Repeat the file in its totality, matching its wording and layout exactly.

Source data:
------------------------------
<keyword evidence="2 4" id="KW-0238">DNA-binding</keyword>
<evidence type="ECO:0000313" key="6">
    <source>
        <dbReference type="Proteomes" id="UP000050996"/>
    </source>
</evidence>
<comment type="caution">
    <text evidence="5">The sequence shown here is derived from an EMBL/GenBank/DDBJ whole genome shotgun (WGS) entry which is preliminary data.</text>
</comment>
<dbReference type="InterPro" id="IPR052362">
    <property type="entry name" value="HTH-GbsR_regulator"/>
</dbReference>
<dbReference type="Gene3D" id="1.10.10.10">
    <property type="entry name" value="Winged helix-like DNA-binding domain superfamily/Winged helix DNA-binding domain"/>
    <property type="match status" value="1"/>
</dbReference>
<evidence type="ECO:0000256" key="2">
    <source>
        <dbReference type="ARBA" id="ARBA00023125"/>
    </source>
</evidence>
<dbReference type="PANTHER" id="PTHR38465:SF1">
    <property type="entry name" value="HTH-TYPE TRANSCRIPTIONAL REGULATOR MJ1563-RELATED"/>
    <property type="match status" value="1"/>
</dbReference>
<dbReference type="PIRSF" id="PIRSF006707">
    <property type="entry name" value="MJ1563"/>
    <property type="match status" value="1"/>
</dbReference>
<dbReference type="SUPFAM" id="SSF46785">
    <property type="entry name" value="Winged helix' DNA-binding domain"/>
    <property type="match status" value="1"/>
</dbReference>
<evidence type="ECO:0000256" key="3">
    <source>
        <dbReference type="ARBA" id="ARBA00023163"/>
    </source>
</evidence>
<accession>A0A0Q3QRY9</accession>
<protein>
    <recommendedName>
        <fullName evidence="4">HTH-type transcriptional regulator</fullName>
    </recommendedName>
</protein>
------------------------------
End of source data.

<keyword evidence="2 4" id="KW-0238">DNA-binding</keyword>
<evidence type="ECO:0000313" key="6">
    <source>
        <dbReference type="Proteomes" id="UP000050996"/>
    </source>
</evidence>
<comment type="caution">
    <text evidence="5">The sequence shown here is derived from an EMBL/GenBank/DDBJ whole genome shotgun (WGS) entry which is preliminary data.</text>
</comment>
<dbReference type="InterPro" id="IPR052362">
    <property type="entry name" value="HTH-GbsR_regulator"/>
</dbReference>
<dbReference type="Gene3D" id="1.10.10.10">
    <property type="entry name" value="Winged helix-like DNA-binding domain superfamily/Winged helix DNA-binding domain"/>
    <property type="match status" value="1"/>
</dbReference>
<evidence type="ECO:0000256" key="2">
    <source>
        <dbReference type="ARBA" id="ARBA00023125"/>
    </source>
</evidence>
<dbReference type="PANTHER" id="PTHR38465:SF1">
    <property type="entry name" value="HTH-TYPE TRANSCRIPTIONAL REGULATOR MJ1563-RELATED"/>
    <property type="match status" value="1"/>
</dbReference>
<dbReference type="PIRSF" id="PIRSF006707">
    <property type="entry name" value="MJ1563"/>
    <property type="match status" value="1"/>
</dbReference>
<dbReference type="SUPFAM" id="SSF46785">
    <property type="entry name" value="Winged helix' DNA-binding domain"/>
    <property type="match status" value="1"/>
</dbReference>
<evidence type="ECO:0000256" key="3">
    <source>
        <dbReference type="ARBA" id="ARBA00023163"/>
    </source>
</evidence>
<accession>A0A0Q3QRY9</accession>
<protein>
    <recommendedName>
        <fullName evidence="4">HTH-type transcriptional regulator</fullName>
    </recommendedName>
</protein>